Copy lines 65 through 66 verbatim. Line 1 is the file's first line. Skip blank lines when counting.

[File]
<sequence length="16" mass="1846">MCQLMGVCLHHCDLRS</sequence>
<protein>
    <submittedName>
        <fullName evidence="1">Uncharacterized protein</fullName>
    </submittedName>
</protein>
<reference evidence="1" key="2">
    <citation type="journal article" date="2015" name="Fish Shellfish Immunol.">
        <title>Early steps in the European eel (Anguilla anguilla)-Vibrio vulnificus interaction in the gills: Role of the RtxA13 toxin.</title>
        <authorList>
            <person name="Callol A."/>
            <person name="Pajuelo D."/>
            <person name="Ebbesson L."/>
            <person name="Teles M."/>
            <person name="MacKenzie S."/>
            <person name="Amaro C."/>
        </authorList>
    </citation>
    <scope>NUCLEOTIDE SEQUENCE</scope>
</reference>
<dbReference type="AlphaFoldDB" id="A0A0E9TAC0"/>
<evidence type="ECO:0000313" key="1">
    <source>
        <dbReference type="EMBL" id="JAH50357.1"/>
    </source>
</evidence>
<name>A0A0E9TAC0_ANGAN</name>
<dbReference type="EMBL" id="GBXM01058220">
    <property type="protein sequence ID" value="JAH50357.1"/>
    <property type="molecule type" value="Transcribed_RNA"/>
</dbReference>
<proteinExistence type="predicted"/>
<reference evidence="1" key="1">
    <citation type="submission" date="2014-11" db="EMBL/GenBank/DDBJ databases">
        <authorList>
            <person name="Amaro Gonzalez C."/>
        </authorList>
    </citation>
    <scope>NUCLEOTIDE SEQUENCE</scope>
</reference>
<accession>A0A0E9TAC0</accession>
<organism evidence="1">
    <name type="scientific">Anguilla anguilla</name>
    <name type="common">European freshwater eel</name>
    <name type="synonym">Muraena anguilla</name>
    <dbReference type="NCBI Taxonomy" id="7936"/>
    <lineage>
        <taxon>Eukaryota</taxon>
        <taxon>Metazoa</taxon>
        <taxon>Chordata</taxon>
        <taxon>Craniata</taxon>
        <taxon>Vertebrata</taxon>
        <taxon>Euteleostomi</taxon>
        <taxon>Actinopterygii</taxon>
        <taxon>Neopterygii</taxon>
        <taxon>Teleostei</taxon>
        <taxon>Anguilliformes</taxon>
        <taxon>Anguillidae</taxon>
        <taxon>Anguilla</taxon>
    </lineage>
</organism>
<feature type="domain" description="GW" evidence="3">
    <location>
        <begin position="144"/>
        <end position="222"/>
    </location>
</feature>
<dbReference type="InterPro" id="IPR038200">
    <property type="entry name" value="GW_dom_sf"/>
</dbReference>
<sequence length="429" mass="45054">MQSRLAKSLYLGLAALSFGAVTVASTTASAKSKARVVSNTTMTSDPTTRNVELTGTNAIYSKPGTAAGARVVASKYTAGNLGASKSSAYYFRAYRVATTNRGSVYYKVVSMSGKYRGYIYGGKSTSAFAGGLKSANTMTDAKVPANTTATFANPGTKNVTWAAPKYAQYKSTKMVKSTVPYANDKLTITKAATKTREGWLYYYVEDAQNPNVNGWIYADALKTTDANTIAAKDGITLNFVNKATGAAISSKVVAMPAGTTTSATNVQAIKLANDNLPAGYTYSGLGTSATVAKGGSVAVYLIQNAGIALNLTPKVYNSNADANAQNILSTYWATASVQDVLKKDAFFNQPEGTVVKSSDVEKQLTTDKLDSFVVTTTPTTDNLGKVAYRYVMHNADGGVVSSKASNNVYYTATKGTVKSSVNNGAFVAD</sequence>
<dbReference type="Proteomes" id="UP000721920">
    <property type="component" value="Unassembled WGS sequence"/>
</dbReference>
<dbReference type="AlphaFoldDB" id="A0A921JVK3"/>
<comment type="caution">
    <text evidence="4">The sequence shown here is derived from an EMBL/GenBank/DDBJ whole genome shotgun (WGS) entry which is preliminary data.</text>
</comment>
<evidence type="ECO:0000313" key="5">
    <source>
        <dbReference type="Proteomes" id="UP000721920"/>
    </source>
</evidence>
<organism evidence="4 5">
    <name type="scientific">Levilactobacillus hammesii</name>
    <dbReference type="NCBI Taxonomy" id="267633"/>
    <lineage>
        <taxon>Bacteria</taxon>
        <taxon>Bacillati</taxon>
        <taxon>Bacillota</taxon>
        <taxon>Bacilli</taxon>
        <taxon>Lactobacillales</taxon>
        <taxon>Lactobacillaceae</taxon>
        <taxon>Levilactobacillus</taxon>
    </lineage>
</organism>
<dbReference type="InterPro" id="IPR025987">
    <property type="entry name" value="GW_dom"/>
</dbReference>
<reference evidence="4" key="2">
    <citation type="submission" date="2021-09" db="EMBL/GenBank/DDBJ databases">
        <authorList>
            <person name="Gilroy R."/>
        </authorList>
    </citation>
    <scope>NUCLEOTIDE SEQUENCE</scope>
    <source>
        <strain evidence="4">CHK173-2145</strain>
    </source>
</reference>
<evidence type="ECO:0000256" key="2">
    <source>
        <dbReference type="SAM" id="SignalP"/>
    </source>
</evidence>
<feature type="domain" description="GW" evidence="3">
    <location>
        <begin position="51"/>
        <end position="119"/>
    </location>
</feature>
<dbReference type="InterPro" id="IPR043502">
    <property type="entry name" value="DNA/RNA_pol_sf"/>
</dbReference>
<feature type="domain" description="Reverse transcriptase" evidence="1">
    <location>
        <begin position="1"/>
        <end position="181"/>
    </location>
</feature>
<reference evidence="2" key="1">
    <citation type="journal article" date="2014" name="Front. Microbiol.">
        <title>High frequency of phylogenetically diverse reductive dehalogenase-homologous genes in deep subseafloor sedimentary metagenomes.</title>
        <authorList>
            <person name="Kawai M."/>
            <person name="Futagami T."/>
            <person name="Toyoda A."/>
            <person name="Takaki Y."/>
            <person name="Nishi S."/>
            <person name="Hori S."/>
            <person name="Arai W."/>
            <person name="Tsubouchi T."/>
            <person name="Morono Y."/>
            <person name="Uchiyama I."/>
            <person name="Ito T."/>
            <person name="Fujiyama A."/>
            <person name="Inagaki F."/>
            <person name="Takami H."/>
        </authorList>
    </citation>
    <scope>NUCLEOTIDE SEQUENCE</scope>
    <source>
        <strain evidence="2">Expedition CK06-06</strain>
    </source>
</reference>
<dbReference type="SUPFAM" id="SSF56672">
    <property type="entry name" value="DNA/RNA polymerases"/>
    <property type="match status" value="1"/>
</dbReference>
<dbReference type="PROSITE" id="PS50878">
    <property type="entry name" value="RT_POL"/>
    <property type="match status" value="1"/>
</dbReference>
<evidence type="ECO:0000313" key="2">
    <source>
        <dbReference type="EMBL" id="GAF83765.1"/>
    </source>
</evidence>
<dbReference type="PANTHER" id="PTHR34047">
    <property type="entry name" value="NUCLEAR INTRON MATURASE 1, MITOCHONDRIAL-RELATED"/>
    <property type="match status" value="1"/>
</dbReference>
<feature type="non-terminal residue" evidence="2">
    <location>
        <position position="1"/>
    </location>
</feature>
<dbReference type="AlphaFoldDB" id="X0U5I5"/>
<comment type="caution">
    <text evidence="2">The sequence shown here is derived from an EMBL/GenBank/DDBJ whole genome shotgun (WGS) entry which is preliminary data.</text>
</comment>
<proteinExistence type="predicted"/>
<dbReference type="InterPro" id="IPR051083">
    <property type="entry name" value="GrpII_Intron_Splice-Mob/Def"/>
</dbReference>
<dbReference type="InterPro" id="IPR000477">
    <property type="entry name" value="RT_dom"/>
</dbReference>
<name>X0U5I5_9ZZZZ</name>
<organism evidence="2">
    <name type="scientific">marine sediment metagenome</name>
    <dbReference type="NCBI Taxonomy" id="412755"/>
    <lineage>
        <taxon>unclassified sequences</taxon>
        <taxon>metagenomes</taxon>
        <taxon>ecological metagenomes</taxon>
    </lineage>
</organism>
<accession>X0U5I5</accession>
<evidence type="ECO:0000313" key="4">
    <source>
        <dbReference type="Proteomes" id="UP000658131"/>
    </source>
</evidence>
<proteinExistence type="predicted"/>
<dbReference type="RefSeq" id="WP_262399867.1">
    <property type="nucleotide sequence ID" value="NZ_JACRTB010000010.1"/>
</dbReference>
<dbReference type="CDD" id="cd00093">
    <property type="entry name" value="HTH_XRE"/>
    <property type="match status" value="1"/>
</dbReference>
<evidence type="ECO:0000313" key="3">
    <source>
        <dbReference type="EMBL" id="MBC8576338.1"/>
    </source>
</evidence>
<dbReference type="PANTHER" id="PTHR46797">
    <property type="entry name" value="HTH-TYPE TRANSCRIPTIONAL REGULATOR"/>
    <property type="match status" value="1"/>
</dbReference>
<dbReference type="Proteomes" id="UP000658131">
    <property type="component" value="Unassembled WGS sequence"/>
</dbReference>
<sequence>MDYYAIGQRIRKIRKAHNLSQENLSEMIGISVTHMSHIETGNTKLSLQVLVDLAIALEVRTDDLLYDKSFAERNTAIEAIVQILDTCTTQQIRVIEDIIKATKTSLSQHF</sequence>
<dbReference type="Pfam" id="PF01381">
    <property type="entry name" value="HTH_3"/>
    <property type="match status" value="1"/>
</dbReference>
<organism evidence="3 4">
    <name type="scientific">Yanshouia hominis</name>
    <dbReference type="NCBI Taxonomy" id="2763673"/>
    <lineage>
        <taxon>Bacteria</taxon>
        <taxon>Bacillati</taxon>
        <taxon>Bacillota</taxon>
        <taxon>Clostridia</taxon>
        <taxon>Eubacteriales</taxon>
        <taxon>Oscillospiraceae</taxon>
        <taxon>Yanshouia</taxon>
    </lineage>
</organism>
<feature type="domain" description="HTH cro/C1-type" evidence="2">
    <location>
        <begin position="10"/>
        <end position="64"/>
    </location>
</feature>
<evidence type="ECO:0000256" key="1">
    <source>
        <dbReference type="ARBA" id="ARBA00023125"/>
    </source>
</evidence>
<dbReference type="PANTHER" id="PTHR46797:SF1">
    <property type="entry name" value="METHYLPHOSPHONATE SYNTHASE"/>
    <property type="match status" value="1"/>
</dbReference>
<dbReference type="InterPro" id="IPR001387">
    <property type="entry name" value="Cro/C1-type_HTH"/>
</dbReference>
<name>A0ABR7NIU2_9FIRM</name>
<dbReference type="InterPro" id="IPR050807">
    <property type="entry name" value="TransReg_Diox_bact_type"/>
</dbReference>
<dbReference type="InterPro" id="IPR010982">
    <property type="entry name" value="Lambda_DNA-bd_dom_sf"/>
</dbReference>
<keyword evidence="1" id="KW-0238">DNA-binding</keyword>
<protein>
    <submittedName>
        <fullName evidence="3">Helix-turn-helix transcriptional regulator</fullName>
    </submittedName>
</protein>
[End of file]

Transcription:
        <end position="222"/>
    </location>